What is Street Resurfacing?
The City of San Rafael has over 175 miles of roadway. Our roadway system consists of asphalt concrete (AC) and concrete streets. Over the last 40 years, these roads have seen an increase in the vehicle traffic as well as a decrease in the amount of funding available to adequately repair and resurface these roadways. Unfortunately, the result is that we have a significant number of roadways in need of repair and resurfacing. Our Street Maintenance Division actively monitors and performs temporary and minor repairs to roadways. In addition, each year, our Engineering Division manages a large-scale street resurfacing capital improvement project with an annual budget of $1,650,000.
Roadway resurfacing strategies that are currently implemented include:
- Micro-Surfacing: A protective seal coat. It is a thin, tough layer of asphalt emulsion blended with finely crushed stone for traction.
- Asphalt Overlay: The highest form of street maintenance, asphalt overlay involves grinding away a portion of the existing roadway and the placement of a new layer of asphalt, approximately two inches thick, on the street. Properly maintained, an overlay can extend the life of the street by 20-25 years although heavily used streets may require more frequent overlays.
It is not possible to apply resurfacing strategies to concrete streets as the concrete would break the teeth on the grinding equipment. Concrete streets require full-depth roadway reconstruction and are extremely expensive.
How does the Department of Public Works select the streets for treatment?
Every two years, we hire a consultant to inspect and rate the condition of every city-maintained roadway. The consultant then calculates each roadway segment’s “Pavement Condition Index” (PCI). The PCI for each road is an initial starting point for us to identify roadways to include in upcoming resurfacing projects. PCI values range from 0-100 with 0 being the worst and 100 being a newly resurfaced roadway.
Each winter, our Engineering Division performs a field inspection on approximately 50 roadways using a list developed based on PCI values. During this field inspection, we determine which resurfacing treatment to implement on each roadway. Typically, the roadways selected for a field visit include those with a PCI less than 30 (asphalt overlay applications), and between 50 and 70 (micro-surfacing applications).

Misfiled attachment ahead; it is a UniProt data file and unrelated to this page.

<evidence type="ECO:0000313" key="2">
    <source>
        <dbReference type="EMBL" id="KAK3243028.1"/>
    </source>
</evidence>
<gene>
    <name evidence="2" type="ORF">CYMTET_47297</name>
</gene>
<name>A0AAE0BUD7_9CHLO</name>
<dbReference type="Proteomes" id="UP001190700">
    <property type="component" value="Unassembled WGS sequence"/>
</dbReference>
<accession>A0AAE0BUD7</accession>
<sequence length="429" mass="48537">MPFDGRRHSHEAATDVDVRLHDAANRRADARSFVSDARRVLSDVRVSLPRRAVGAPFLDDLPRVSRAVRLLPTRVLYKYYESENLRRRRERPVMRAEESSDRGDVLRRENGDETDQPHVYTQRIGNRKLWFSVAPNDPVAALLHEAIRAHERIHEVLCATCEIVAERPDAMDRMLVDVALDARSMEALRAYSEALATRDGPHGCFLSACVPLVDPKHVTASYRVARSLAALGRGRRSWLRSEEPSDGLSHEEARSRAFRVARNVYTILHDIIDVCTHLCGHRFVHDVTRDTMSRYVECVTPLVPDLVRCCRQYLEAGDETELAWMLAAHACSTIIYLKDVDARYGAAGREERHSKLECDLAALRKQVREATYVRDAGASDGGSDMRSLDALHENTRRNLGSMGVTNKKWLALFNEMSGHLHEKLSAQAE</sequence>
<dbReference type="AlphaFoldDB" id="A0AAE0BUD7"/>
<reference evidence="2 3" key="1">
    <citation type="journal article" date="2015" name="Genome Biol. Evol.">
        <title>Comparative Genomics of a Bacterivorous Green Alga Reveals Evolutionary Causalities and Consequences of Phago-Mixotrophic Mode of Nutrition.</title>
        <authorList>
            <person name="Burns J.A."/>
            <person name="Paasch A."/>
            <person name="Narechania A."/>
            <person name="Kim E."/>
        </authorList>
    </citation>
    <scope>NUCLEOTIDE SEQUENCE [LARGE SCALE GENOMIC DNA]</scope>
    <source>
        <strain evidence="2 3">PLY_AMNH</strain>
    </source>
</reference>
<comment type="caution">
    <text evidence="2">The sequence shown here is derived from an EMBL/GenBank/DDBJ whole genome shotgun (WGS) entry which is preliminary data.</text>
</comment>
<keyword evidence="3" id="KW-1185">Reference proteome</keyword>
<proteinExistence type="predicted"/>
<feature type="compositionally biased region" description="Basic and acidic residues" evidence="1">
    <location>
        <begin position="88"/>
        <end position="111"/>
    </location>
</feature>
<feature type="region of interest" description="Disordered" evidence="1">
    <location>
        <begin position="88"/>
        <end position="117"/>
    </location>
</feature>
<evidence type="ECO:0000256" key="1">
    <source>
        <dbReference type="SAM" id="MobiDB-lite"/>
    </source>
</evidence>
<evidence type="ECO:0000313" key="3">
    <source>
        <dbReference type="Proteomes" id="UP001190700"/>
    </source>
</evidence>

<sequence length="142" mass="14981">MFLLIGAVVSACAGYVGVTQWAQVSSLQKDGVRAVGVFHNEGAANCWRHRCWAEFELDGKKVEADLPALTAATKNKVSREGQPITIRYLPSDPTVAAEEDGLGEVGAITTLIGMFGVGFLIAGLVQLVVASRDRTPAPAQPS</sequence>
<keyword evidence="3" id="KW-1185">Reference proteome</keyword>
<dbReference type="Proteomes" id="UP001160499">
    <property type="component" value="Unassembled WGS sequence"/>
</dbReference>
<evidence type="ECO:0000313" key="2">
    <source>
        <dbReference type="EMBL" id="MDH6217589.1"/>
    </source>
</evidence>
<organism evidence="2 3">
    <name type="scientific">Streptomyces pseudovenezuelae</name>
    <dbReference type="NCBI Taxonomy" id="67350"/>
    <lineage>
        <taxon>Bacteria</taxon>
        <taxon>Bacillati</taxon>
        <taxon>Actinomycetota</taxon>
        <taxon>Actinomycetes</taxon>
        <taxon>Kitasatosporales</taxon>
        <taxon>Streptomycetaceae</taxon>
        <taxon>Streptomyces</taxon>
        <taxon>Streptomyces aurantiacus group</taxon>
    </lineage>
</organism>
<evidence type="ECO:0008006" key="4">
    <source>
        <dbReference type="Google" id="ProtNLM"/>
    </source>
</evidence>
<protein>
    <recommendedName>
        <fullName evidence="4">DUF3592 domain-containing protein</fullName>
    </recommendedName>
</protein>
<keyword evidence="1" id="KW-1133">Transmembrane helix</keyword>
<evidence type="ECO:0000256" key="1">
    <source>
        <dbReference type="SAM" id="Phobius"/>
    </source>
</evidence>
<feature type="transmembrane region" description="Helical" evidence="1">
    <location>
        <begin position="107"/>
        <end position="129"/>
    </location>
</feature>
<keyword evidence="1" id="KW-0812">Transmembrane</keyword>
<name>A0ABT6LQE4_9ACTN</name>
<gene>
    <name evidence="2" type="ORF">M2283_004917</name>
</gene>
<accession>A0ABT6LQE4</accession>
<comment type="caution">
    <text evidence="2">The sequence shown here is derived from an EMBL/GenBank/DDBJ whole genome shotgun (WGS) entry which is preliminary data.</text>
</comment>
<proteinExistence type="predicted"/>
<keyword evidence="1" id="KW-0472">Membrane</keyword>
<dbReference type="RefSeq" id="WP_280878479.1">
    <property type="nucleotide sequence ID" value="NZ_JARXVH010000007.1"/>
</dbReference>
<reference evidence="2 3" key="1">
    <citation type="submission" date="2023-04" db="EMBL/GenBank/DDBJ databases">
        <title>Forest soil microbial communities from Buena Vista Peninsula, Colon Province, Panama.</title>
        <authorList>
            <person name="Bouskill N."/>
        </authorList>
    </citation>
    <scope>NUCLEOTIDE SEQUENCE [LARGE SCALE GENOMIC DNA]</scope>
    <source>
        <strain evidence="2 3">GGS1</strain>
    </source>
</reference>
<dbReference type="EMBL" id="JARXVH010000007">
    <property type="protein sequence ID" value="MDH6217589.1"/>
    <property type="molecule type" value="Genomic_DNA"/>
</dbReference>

Once the field inspection is complete, we develop a list of potential roadways to include in its annual resurfacing project based on a number of factors including (but not limited to): budget, location, the number of curb ramps required, number of vehicles and resident that will be served, additional bicycle/pedestrian/transit improvements, and whether utilities have upcoming projects on the same roadway. If a roadway is recommended for resurfacing and a utility company has a planned project on the same roadway, we will typically defer resurfacing of the roadway for 1-2 years in order to allow the utility to perform their work.
Curb Ramp Requirement
The Americans with Disabilities Act (ADA) requires the City to ensure that persons with disabilities have access to the pedestrian routes in the public right-of-way. Under ADA law, when a street, roadway or highway is altered, curb ramps must be provided where pedestrian walkways intersect the altered street. Over the past several years, we have experienced a significant cost increase for construction of curb ramps. Many curb ramp installations require significant underground drainage improvements in order to relocate existing facilities out of the path of travel, and to properly drain the roadways. The cost to install the curb ramps comes out of the same resurfacing budget and as the cost of curb ramps increases, the amount of money for roadway resurfacing decreases.